The brass-necked cheek of Charles Allen’s ITV demand

The apparent health of the TV market hides some ugly deals, which can work against the interests of advertisers. At least the contract rights renewal remedy offers some protection, says Phil Georgiadis

I wondered how long it would take ITV chief executive Charles Allen to start lobbying actively for the withdrawal of the contract rights renewal remedy. Apparently, Allen wants an end to CRR, which allows advertisers to cut their advertising spend to reflect any loss of audience share at ITV1.

After successfully securing a &£135m saving on ITV’s broadcast-licence fees, the projected loss of about &£150m in ad revenue in 2006 as a result of the CRR calculation would be a case of one step forward, one step back for arch-lobbyist Allen.

“No other comparable-sized European broadcaster has to operate under such a system. It was never intended to punish us for the success of multi-channel television, but it has,” Allen told the Broadcasting Press Guild. But the fact is, ITV was the architect of the scheme during the consultation over the merger of Granada and Carlton to form ITV plc. ITV says multi-channel penetration has soared (hardly a surprise given the Government’s ambitions for analogue switch-off) and that competition for audiences is tougher than predicted. True, but ITVs 1, 2 and 3 account for 41.5 per cent of all commercial impacts and 93 of the top 100 rating programmes this year. Multi-channel revenues via ITVs 2, 3 and 4 next year will make up the majority of the forecast &£150m loss.

What worries me is that Allen may well achieve his goal.

In truth, the independent adjudicator, funded by ITV but under Ofcom’s authority, has not exactly been busy. The apparent lack of case referrals for anti-competitive behaviour might lead advertisers to believe that the new ITV is a caring, sharing organisation, unwilling to abuse its dominant market position. So ITV could “reasonably” argue that the world has moved on and advertisers are benefiting fully from the diversity of channels in today’s market.

Yet this argument masks the real dynamics of the market, meaning Allen’s move is very dangerous.

The practice of “agency deals” (also due for an Ofcom review) is fostering a false sense of security among many advertisers. Now is the time for advertisers to question who benefits from these deals.

The large agencies argue that their scale offers clients an advantage. So, it’s nothing to do with their own economies of scale then?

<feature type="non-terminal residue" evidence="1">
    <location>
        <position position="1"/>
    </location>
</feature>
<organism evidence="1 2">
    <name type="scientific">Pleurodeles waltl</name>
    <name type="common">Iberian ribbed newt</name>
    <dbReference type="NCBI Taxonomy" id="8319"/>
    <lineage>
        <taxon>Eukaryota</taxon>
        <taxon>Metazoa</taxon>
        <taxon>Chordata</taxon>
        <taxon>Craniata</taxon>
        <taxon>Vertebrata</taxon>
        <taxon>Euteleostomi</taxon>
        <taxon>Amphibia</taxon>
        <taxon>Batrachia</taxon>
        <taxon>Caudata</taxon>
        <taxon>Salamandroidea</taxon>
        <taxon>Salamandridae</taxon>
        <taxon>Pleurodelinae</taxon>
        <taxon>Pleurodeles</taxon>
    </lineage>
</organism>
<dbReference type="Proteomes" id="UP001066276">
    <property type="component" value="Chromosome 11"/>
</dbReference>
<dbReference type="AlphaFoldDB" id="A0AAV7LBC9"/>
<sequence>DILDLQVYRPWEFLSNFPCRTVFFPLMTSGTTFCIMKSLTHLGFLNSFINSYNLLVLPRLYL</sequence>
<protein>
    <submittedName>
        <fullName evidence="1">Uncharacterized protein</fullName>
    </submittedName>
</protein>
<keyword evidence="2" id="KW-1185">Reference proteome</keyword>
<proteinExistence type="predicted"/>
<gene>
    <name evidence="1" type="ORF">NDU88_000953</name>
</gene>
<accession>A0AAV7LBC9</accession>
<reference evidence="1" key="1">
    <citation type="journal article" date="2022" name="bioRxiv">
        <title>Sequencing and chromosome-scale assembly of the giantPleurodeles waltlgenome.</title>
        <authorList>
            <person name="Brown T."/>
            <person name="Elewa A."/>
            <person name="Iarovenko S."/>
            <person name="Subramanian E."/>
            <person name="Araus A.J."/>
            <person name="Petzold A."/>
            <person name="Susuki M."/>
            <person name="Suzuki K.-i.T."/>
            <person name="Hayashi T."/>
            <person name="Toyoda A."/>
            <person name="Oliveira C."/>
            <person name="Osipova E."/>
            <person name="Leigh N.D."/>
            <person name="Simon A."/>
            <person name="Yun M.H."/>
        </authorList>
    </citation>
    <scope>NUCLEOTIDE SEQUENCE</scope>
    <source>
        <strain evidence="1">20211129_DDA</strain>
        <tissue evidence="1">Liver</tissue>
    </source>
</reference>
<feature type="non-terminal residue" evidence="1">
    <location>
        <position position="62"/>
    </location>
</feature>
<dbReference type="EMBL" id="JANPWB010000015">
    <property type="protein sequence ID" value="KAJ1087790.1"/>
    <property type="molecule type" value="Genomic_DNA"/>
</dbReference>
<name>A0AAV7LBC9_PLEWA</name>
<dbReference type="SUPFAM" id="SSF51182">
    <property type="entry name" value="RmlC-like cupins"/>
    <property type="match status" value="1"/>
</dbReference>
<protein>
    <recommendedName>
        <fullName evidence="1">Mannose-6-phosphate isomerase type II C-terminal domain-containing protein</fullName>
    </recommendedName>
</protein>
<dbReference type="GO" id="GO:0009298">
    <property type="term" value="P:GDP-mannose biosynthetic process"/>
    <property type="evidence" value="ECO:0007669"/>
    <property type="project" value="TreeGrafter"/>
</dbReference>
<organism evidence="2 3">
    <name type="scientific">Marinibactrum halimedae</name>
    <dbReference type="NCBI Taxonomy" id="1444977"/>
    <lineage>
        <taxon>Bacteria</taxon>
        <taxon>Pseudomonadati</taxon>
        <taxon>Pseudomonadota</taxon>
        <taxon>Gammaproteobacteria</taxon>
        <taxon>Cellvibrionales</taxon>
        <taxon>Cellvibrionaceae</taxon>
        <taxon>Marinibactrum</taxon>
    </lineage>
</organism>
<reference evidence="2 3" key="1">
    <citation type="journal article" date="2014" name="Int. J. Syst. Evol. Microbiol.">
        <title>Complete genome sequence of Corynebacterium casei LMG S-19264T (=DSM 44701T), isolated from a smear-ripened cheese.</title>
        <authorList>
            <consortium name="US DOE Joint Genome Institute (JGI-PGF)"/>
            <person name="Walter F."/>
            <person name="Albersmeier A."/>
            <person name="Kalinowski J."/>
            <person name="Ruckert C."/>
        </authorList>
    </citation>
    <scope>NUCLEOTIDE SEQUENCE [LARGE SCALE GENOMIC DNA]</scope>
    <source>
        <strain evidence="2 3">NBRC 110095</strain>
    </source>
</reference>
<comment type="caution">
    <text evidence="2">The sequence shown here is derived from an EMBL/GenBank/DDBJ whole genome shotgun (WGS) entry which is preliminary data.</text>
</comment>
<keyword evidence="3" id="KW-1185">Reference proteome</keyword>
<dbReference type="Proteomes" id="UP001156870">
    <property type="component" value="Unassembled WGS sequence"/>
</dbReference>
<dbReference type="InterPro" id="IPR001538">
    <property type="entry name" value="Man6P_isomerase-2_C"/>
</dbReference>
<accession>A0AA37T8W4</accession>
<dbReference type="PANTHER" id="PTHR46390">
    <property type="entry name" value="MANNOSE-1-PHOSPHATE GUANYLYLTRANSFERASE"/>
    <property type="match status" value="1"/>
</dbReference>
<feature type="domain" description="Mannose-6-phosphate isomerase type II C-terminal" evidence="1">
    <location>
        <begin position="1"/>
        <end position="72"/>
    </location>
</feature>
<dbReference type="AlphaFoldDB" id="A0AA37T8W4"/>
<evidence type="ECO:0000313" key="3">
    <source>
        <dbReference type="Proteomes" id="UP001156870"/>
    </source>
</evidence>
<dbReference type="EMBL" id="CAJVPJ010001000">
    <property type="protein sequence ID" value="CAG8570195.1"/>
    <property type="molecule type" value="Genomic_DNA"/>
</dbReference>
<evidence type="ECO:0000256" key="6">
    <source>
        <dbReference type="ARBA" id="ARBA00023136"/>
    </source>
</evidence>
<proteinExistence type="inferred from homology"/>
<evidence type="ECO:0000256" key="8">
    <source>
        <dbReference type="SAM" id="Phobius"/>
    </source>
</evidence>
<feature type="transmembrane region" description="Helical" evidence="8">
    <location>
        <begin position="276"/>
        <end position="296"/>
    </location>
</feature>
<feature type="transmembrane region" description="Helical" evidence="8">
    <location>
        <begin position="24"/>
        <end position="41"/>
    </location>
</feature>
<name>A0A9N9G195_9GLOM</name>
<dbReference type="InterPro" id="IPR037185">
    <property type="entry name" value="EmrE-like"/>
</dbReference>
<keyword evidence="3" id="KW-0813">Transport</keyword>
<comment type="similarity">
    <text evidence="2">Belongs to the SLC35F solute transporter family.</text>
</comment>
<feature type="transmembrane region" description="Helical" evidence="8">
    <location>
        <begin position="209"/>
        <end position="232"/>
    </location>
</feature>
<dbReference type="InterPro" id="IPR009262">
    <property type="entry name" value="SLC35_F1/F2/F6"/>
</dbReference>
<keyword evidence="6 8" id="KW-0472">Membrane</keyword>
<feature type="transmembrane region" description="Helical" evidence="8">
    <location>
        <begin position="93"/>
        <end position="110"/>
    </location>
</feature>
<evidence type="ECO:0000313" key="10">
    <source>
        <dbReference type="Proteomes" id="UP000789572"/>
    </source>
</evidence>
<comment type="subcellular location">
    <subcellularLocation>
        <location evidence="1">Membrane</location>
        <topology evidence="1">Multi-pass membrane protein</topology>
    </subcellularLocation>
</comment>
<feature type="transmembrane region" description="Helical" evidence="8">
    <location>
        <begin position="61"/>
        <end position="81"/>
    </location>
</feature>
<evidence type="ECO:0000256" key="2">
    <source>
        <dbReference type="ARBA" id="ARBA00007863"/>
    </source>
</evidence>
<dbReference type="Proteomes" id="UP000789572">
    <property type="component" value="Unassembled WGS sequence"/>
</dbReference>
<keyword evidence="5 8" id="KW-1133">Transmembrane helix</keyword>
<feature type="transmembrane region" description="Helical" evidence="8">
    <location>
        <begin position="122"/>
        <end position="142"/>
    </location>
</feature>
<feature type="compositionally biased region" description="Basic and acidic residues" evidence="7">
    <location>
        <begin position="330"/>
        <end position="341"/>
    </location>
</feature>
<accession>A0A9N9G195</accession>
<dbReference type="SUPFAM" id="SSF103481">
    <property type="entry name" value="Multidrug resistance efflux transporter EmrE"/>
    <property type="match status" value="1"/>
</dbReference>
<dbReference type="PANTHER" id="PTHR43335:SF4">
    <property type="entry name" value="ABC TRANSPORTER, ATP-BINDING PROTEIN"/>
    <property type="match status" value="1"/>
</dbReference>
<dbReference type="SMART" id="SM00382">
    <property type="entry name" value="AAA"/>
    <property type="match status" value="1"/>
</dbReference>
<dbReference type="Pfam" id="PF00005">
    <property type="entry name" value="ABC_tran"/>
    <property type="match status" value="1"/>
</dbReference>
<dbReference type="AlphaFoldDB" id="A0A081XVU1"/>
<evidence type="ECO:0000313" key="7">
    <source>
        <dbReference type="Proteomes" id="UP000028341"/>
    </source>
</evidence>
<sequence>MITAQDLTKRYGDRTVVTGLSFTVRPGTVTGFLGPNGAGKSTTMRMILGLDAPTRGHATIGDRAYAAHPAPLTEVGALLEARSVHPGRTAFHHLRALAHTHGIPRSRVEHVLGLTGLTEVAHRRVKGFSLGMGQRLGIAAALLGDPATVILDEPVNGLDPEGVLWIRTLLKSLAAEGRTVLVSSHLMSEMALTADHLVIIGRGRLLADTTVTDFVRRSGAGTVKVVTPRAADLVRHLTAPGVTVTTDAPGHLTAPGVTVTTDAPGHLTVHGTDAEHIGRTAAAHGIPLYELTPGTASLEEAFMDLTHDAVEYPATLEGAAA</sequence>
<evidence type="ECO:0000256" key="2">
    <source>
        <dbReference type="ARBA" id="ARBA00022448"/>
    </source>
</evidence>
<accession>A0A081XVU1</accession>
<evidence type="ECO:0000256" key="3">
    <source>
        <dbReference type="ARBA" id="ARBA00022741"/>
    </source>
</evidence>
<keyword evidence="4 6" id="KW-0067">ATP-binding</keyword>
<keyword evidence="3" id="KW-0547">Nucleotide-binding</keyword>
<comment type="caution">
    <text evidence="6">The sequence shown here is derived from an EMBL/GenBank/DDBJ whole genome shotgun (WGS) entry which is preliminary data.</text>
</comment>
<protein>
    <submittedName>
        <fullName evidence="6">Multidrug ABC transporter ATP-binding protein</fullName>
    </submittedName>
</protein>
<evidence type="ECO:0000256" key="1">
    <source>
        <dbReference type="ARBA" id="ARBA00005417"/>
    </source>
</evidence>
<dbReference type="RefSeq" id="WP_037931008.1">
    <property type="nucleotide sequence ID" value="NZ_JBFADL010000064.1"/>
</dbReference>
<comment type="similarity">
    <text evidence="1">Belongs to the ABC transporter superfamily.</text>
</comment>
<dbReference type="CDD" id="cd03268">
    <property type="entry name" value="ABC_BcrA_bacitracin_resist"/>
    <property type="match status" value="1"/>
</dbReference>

Genuine negotiation demands that both parties are in a position to buy elsewhere – to walk away, the final sanction. But can an agency that deals in aggregate across a wide variety of marketing categories and for a diverse range of brands really threaten ITV1 (and 2, 3 and 4) with a withdrawal of revenue? The reality is that a sanction is not commercially viable for the majority of clients – and the willingness of one client to take on ITV would (behind closed doors) be neutered by the needs of another client to maintain a healthy trading position with ITV and access to flagship programming.

At Walker Media, we have been examining the TV channel “footprint” of certain agency deals – the distribution of impacts by channel. What is fascinating is that the deviation between the “agency footprint” and that of individual advertisers is very small.

To insiders, this is no surprise. Agency dealing is a dark art. Advertisers are seduced into believing that it’s a “win-win”. But while the year may start with an estimate of what agency airtime distribution by channel may be, inevitably the sand shifts.

If a bright-eyed planner decides that the best route for a client is to be extreme with channel selection, particularly towards the end of a deal period, it is highly likely that a less-than bright-eyed agency trader will tell him or her that it can’t be traded. Equally, from time to time, an unsuspecting client will be sold a channel mix for the sole purposes of reconciling agency deal commitments. So let’s go back to CRR. If you are managing an agency deal, CRR applies to that deal as a whole and it is therefore difficult to fall out over. If agency traders think the share to ITV is too high, they are hardly in a strong position to reduce it further

than the allowances afforded by CRR and, as I said earlier, taking on the majority supplier is not an option.

Without CRR, ITV would be able to drive up its share from the big agency deals. The strong performance of ITVs 2 and 3 in the multi-channel world that ITV labels a threat will only harden its stance.

In a consolidating world, advertisers outside the planning constraints of an agency deal are well placed, with CRR in play, to trade aggressively with the whole market. If advertisers do not lobby ferociously for the maintenance of CRR, they are placing strategic control with agency traders rather than planners – and granting ITV a licence to artificially inflate the natural cost of a TV campaign.

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